Review: Thermarest LuxuryLite UltraLite Cot

Okay so the Thermarest LuxuryLite UltraLite cot isn’t exactly new on the market. So you may be wondering why I have took the time to write a review. However whenever I have used the cot, it has generated a lot of interest. One particular time during a bothy night in the Cairngorms I had intrigued strangers wanting to try it out for themselves.

So why the cot?

The cot is a potential alternative to inflatable light weight sleeping mats, particularly for those like myself who suffer from back pain. It has it’s pros and cons and may not suit everybody, so in this review I’ll hopefully help you decide if you need one.

2016-05-07 14.16.05
The cot was a perfect fit for the Akto.

What to expect:

The cot weighs in at 1.35kg, which is heavy when comparedĀ against lightweight mats. That said, no other camp bed/cot will come near that weight. So if you’re prepared toĀ take approximately a one kilogram weight penalty thenĀ this cot could be used for backpacking.

The cot requires to be assembled each time you use it, and with a bit of practice you should be able to do this in 3-5 minutes. The cot comes with:

  • 1x Fabric cover
  • 2x Shock-corded poles (connect like tent poles)
  • 8x male poles
  • 8x female poles
  • 12x feet (legs).

Dimensions: 183 x 61 x 11cm / Packed Size: 41 x 13cm

Take note of how it is packed before assembling for the first time.

I wont go into detail on how to assemble because comprehensive instructions are included with the cot andĀ thereĀ are two useful videos you can watch on YouTube:

Even if you forget how to assemble the cot when out and about, the stuff bag has further instructions sown inside the bag.


If you sleep on your back then you’ll most likely find this incredibly comfortable. However I sleep on my side and tend to have my knees bent and the shock-cord poles that run down the sides made it uncomfortable with my legs resting on top. To get around this problem, I discovered I couldĀ position myself diagonally, so my knees avoided the shock-cord poles. This meant I could sleep comfortably on my side without difficulty.

When staying at a campsite, I put a foam mat over the top of the cot and this takes the cot to the next level for comfort and this is now my preferred sleeping set up. An insulated foam mat could also be added, so the cot can be used in the colder months, as this is rated asĀ one season only. Thermarest also sell an insulated cover for around Ā£40 that will upgradeĀ the cot to a three season sleeping cot.


When assembling the cot you have to turn it upside down. If the ground is wet then the surface you sleep on will be wet too. I did manage to assemble this inside my Hilleberg Akto, but I then had to bring it outside,Ā flip it around and put itĀ back in the tent. Also it is easier to click the feet of the cot into place with your weight on top.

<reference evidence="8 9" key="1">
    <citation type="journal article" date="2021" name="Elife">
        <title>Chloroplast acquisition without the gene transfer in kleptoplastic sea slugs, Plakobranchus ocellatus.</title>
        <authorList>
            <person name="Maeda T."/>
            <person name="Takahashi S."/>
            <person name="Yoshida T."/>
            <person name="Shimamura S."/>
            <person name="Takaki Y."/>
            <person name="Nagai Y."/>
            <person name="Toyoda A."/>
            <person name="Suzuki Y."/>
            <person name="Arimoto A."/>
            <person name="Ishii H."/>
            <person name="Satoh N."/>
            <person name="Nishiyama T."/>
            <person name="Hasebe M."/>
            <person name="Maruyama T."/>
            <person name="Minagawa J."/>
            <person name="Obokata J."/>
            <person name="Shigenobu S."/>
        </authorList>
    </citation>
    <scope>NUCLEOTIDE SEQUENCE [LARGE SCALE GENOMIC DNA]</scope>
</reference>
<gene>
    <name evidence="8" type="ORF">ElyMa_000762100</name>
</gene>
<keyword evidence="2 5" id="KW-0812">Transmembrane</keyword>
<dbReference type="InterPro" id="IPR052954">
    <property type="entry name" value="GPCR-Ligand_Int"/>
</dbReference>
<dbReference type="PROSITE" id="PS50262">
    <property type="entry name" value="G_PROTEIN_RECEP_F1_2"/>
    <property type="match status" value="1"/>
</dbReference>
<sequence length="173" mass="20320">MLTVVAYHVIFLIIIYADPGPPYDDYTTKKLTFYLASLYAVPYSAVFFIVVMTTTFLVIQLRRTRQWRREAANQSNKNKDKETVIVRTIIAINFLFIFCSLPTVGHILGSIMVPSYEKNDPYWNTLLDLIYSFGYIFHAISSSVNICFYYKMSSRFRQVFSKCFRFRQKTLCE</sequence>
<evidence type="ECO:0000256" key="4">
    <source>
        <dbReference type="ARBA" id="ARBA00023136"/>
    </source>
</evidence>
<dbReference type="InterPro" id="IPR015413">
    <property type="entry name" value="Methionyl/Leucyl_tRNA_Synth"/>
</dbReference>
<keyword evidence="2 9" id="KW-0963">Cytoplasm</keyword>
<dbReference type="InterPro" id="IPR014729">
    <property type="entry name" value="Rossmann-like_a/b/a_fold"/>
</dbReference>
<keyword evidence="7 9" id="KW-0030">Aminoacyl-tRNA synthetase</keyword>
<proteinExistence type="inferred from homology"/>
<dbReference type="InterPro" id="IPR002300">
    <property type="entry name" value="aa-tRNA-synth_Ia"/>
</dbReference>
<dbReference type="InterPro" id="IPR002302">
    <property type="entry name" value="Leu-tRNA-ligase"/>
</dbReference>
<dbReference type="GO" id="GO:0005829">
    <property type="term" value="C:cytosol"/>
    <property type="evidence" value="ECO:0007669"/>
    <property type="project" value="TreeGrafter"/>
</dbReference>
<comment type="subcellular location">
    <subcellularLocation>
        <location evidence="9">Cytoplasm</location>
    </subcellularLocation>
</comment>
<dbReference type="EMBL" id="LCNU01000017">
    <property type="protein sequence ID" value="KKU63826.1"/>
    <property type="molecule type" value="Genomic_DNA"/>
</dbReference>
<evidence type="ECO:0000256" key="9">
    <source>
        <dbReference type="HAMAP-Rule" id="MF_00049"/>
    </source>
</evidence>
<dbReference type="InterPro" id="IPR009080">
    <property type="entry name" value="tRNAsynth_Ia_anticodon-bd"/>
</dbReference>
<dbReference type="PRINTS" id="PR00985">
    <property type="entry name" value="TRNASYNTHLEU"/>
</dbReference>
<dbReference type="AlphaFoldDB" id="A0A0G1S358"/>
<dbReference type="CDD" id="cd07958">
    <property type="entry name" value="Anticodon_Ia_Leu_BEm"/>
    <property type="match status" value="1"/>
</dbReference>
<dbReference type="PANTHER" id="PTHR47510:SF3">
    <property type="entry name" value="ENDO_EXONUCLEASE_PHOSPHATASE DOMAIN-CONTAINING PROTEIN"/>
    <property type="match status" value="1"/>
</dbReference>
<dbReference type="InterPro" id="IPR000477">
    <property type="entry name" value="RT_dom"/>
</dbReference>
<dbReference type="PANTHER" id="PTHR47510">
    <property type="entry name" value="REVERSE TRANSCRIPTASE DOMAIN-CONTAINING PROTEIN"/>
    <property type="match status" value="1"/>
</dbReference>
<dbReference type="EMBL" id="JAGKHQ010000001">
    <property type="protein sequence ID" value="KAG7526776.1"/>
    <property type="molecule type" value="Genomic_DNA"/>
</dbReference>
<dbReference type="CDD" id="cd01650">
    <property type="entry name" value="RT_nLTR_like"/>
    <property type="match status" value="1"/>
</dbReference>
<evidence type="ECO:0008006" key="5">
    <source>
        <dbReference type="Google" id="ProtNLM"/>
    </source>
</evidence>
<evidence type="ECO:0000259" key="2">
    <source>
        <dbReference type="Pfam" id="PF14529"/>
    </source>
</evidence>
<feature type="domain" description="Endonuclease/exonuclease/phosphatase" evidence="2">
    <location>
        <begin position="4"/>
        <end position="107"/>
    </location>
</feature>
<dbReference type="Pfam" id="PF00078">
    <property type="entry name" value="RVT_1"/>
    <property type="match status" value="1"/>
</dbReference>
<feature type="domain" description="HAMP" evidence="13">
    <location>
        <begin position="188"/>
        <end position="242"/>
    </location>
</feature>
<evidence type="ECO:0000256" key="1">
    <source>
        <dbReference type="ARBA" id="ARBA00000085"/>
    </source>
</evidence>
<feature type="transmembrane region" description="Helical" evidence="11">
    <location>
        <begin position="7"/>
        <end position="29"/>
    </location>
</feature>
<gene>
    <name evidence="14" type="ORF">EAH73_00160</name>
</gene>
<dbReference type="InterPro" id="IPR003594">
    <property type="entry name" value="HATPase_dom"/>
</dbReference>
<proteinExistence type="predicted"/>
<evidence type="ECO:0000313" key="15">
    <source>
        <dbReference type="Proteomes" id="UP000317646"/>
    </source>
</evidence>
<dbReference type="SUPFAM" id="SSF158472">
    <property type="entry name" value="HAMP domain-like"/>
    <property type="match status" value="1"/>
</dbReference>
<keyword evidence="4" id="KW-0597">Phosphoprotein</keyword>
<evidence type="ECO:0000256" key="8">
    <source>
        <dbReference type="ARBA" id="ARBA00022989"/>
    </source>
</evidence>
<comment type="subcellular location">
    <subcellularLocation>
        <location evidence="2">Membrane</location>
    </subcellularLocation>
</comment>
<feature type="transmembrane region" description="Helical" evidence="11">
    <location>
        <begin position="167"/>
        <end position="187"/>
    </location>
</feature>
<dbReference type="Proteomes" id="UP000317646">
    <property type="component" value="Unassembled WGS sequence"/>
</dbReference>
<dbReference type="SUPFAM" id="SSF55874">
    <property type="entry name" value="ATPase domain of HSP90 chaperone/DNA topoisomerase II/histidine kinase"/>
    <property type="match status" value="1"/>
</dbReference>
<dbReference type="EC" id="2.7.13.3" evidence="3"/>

In the morning when packing up, I noticed that the feet of the cot left indents in my tent groundsheet. This concerned me as prolonged use in the same tent could cause excessive wear and tear on your groundsheet.

Also the feet could sink into soft or boggy ground rendering the cot useless.

One bonus is that you wont ever have to worry about punctures or waking up during the night to re-inflate your mat. Also you don’t end up rolling off during the night.

If you weigh less than 79kg, then you can use less poles to assemble saving some vital grams by bringing the overall weight just under 1kg.

The cot packed up against an Alpkit Numo and Sigg bottle.Ā 


The cot is an excellent piece of kit and is light enough for backpacking if you’re not a gram counter and sleep on your back. I personally would find it a bit too fiddly for longer backpacking trips and I wouldn’t want to assemble it in harsh weather conditions. The cot would be better suited for shorter wild camping trips where the user knows the weather is to be decent and the terrain is firm enough for the cot to rest on for the night.

I personally will only use the cot on bothy trips to make sleeping on a hard floor easier on my back and when staying at campsites where I can had a foam mat over the top for that extra comfort.

The price tag of around Ā£140-Ā£185 may be the deal breaker for most. But they are deals out there if you shop around. Ā Also check the measurements and make sure it will fit in your tent. (the cot is available in 3 sizes and the cot tested is regular).

Pros: Comfortable and no puncture issues to worry about.

Cons: Expensive and fiddly for backpacking.

5 thoughts on “Review: Thermarest LuxuryLite UltraLite Cot

  1. Anonymous

    Very interesting. Not having to worry about punctures is a real plus but it sounds fiddly and, as you say, groundsheet-unfriendly. I have an Exped Winterlite mat now which is so ridiculously thick it’s spoiled me, I now find a regular Thermarest too uncomfortable! It’s so thick it ought to be an alternative for sleepers with bad backs, I would have thought. I’ve read they’re prone to puncturesres though. Thanks for this useful info.

  2. EricM

    I had no problem putting the cot together but when me an a colleague (in the ā€œexpertā€ hiking shop we both work in) dismantled it, we broke the legs and a pole shot up causing a hole in the store ceiling. It was really, really hard to dismantle and personally I couldnā€™t even put in the double poles so didnā€™t bother. Asides from that it does seem very comfortable but I would always use it with a mat on the top.

  3. EricM

    Sorry – I meant to ask: if you have any advice on dismantling the cot please let me know! Thanks

    1. Hi Eric, it’s been a while since I’ve used it as I sold it on a while ago. From memory I used to kneel on the upside cot, using my body weight to keep it in place, you then bend the pole to remove one side from where they clip in. Do one at a time.
      Hope this helps

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